One of the major emerging challenges for 2024 will be getting all the digital assistants, also known as copilots, that invoke various artificial intelligence (AI) models to automate various tasks to interoperate with one another.

As AI continues to evolve, every provider of an application, platform or service is investing in AI capabilities that can be invoked via some type of digital assistant that has been trained to automate a specific task. The challenge is that most business processes span multiple applications, services and platforms, so inevitably there will be a need for various digital assistants to cooperate with one another to achieve a specific outcome.

In fact, Salesforce is already looking at this issue within the context of its technology alliances program, says Nick Johnston, senior vice president for strategic partnerships and business development at Salesforce. “Copilots will need to be interoperable,” he says. “There will be an ecosystem for assistants.”

It may be a while before various digital assistants are, for example, cooperating across application programming interfaces (APIs), but at this point it’s all but inevitable.

Less clear is how digital assistants that are assigned competing missions might be reconciled. A forthcoming fourth wave of AI will see the rise of digital assistants that will more proactively manage tasks in ways within a set of parameters defined for them. For example, a supplier of a product might instruct an AI agent to monitor an online market to determine when, based on demand and supply, is the optimal time to sell a specific product.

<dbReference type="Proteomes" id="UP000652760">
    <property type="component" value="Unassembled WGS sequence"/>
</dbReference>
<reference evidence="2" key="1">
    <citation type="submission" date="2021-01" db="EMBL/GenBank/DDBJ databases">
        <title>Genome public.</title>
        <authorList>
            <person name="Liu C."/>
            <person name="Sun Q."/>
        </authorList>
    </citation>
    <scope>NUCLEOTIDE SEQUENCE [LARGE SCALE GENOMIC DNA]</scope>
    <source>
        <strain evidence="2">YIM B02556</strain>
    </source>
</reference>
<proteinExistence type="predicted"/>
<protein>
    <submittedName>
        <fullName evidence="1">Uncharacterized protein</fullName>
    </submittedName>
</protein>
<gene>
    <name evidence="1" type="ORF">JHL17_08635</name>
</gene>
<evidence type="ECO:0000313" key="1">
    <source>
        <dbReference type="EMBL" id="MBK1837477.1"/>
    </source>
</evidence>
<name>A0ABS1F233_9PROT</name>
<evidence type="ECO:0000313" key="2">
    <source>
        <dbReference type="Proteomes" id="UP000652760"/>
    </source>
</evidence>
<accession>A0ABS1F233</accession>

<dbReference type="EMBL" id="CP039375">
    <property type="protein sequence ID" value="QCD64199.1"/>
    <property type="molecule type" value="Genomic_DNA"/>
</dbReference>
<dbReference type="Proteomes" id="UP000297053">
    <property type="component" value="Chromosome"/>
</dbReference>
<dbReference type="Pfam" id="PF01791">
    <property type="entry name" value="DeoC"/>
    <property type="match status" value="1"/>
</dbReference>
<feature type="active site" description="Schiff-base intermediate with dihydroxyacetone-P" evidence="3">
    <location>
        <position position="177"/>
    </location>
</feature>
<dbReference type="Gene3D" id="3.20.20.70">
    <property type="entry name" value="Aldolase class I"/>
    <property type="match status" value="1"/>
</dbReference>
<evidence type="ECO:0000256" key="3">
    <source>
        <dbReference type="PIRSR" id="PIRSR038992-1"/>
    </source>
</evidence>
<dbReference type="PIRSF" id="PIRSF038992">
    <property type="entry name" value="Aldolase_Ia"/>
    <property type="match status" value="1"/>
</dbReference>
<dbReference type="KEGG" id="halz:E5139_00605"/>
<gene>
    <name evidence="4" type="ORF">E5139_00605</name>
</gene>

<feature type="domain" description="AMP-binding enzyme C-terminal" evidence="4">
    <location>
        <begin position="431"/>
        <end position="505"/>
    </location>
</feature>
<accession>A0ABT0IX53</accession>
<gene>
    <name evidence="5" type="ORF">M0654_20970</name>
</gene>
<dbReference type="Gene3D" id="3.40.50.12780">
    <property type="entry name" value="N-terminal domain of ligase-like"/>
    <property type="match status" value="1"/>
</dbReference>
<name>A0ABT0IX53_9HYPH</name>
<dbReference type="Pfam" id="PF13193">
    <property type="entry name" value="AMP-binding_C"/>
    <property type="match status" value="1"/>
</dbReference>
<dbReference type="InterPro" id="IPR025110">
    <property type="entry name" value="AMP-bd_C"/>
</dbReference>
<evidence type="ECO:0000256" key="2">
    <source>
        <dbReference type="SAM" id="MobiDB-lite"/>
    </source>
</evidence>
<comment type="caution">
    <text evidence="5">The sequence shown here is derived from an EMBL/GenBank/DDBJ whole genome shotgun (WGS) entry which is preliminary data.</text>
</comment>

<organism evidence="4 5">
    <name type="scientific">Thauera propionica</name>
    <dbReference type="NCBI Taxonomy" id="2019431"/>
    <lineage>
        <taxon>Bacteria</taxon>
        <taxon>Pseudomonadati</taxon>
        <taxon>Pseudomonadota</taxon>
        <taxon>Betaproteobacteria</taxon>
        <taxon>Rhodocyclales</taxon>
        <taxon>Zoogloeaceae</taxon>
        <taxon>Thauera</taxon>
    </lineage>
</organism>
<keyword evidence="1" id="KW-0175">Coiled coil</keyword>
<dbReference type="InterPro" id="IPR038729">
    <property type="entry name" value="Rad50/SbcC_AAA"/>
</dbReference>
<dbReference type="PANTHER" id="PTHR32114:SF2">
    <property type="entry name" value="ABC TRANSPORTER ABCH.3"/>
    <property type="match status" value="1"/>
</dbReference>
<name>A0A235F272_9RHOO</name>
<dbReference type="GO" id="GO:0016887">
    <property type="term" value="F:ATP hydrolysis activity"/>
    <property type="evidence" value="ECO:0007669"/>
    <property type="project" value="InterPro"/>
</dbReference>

Of course, it’s just as likely a buyer of that product will program an AI agent to monitor that same market to determine when, based on supply and demand, is the best time to buy that product. Ultimately, it may require some human intervention to resolve the inherent conflict between agents assigned diametrically opposing missions, but at the very least, much of the time and effort that would otherwise be required to get to that point will have been eliminated.

In the meantime, organizations should expect that copilots and agents of varying types and capabilities will be spreading like wildfire across the enterprise in 2024. Many of them will essentially function as personal assistants that will perform rote tasks in the background, but that’s just the beginning. End users will inevitably start to combine prompts to enable multiple agents to perform various related tasks in sequence. That might require some expertise, but it won’t be long before organizations create libraries of reusable prompts to automate tasks using multiple co-pilots that will each be invoking a large language model (LLM) optimized for specific tasks.

The challenge and the opportunity now is not only determining what existing workflows to optimize, but also identifying new opportunities to automate tasks that previously would have required too much coding effort to achieve. The issue will be waiting to see to what degree providers of copilots will be willing to play nice enough with each other to enable organizations to achieve that goal.